Skip to content

Information and Resources

Font Size
A
A
A

Quarantine and Isolation

What does it mean to be quarantined? People who have been exposed to an infectious disease and may be infected but are not yet ill may be quarantined. That is, they may be asked to remain at home or another location to prevent further spread of illness to others and to carefully monitor for the disease.

During quarantine people are able to do most things they can do indoors within the constraints of the location they are at. For example, if people are asked to stay at home then they would usually be asked to take their own temperature and report daily to health authorities on how they are feeling. They are given instructions on what they can do and not do around family members and are informed of other disease precautions.

Recommended Related to

Bacterial and Viral Infections

Bacterial and viral infections have many things in common. Both types of infections are caused by microbes -- bacteria and viruses, respectively -- and spread by things such as: Coughing and sneezing. Contact with infected people, especially through kissing and sex. Contact with contaminated surfaces, food, and water. Contact with infected creatures, including pets, livestock, and insects such as fleas and ticks. Microbes can also cause: Acute infections, which are short-lived...

Read the Bacterial and Viral Infections article > >

If they are asked to stay in a place away from home they are provided with meals, sleeping accommodations, and other necessities. They would stay there until the risk of developing the disease or spreading the disease is over.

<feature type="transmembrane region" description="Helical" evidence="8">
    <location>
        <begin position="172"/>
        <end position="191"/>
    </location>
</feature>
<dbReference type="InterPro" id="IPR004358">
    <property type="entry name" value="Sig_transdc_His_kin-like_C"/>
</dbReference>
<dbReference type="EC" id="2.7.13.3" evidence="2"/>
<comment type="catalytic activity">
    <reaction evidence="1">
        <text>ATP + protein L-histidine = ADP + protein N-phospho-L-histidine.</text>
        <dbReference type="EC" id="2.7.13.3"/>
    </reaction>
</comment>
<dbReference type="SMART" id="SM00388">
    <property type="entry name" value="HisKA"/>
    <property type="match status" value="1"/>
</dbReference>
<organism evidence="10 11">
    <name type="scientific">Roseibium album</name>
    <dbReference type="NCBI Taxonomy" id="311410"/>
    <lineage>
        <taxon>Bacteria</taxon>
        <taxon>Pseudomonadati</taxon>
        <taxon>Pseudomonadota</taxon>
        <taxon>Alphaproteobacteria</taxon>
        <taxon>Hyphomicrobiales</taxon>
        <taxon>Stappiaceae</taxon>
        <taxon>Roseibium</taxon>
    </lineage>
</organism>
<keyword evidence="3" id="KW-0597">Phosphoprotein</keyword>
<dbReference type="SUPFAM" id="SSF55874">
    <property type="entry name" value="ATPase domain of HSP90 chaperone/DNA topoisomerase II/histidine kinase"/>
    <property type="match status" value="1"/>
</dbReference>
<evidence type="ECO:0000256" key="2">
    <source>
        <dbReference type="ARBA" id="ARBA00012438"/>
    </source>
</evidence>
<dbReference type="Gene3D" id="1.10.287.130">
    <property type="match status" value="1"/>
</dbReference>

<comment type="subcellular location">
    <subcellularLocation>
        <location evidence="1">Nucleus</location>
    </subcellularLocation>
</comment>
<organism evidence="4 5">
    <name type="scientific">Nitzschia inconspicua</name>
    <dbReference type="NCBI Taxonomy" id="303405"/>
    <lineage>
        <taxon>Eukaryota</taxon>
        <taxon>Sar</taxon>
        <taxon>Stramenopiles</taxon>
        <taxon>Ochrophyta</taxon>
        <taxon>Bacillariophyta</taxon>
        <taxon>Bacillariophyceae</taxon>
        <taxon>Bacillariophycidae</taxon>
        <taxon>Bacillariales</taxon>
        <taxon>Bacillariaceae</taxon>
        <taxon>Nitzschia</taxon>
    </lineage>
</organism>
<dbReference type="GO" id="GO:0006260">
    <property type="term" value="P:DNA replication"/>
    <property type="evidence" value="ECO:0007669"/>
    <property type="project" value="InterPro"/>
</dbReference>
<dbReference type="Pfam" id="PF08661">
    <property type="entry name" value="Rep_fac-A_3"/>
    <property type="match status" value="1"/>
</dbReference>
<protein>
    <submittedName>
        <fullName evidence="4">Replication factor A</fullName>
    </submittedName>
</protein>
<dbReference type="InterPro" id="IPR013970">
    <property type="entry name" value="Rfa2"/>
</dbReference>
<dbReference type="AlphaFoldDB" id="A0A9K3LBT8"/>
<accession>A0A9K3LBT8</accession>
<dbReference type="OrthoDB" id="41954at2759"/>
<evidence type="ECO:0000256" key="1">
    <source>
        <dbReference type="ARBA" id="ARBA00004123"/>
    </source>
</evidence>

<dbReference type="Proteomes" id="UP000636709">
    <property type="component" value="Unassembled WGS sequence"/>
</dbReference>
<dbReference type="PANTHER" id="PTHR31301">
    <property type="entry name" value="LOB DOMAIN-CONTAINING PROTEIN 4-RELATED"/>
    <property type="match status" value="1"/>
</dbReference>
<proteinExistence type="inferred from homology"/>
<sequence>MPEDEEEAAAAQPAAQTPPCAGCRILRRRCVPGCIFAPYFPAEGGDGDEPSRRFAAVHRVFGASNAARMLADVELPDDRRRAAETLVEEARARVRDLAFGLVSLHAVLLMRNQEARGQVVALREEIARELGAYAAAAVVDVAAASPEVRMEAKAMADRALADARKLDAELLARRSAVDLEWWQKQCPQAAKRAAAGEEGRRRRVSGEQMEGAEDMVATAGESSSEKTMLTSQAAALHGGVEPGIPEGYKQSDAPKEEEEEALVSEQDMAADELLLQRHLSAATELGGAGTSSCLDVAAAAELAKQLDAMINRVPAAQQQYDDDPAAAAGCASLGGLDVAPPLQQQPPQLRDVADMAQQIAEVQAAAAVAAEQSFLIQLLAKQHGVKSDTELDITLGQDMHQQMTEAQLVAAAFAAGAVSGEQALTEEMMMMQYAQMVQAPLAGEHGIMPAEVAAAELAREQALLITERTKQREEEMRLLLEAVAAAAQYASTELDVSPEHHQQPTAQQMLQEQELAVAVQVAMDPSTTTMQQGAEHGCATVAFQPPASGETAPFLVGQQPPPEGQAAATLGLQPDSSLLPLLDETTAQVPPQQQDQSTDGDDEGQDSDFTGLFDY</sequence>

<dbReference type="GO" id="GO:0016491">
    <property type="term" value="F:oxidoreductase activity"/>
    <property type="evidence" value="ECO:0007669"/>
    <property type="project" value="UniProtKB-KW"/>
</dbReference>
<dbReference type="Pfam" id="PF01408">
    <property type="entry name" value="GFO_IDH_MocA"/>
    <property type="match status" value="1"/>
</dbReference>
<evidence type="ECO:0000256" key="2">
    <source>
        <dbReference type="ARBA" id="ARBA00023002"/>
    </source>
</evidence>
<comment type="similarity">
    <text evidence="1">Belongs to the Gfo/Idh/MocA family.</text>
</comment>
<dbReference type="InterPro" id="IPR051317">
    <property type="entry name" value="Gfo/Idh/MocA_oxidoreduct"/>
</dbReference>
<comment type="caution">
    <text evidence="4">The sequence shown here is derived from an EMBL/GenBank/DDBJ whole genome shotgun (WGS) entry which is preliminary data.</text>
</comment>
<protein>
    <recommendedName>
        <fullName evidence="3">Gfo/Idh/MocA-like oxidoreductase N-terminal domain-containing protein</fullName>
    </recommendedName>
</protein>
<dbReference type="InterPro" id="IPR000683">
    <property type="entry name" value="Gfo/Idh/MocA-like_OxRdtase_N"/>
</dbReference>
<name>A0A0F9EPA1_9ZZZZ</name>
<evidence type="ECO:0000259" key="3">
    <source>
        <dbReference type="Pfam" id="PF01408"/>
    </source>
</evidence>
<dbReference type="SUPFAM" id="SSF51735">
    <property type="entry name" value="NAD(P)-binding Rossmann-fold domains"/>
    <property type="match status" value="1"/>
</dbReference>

Another measure of disease control is called isolation. This is for individuals who are sick from the contagious disease. These individuals are kept separate from others -- or "isolated" -- usually within a health care facility or at home. Typically, the ill person will have his or her own room, and caretakers will take certain precautions such as wearing protective clothing.

Quarantine and isolation are usually undertaken voluntarily but in rare circumstances can be required by public health authorities.

These measures are implemented to contain and prevent the transmission of an infectious disease. It will last enough time for medical personnel to assess the situation or for the duration of the contagious period.

WebMD Medical Reference

Reviewed by David T. Derrer, MD on October 05, 2014

Hot Topics

WebMD Video: Now Playing

Click here to wach video: Dirty Truth About Hand Washing

Which sex is the worst about washing up? Why is it so important? We’ve got the dirty truth on how and when to wash your hands.

Click here to watch video: Dirty Truth About Hand Washing

Popular Slideshows & Tools on WebMD

man rubbing painful knee
Causes, warning signs.
feet
Solutions for 19 types.
acupuncture needle on shoulder
Live and thrive.
couple kissing
What do you know about locking lips?
lone star tick
How to identify that bite.
woman standing behind curtains
How it affects you.
brain scan with soda
Tips to avoid complications.
disciplining a boy
Types, symptoms, causes.
man with problem
Symptoms, causes, treatments.
woman dreaming
What Do Your Dreams Say About You?
two male hands
Understanding RA.

Pollen counts, treatment tips, and more.

It's nothing to sneeze at.

Loading ...

Sending your email...

This feature is temporarily unavailable. Please try again later.

Thanks!

Now check your email account on your mobile phone to download your new app.

Women's Health Newsletter

Find out what women really need.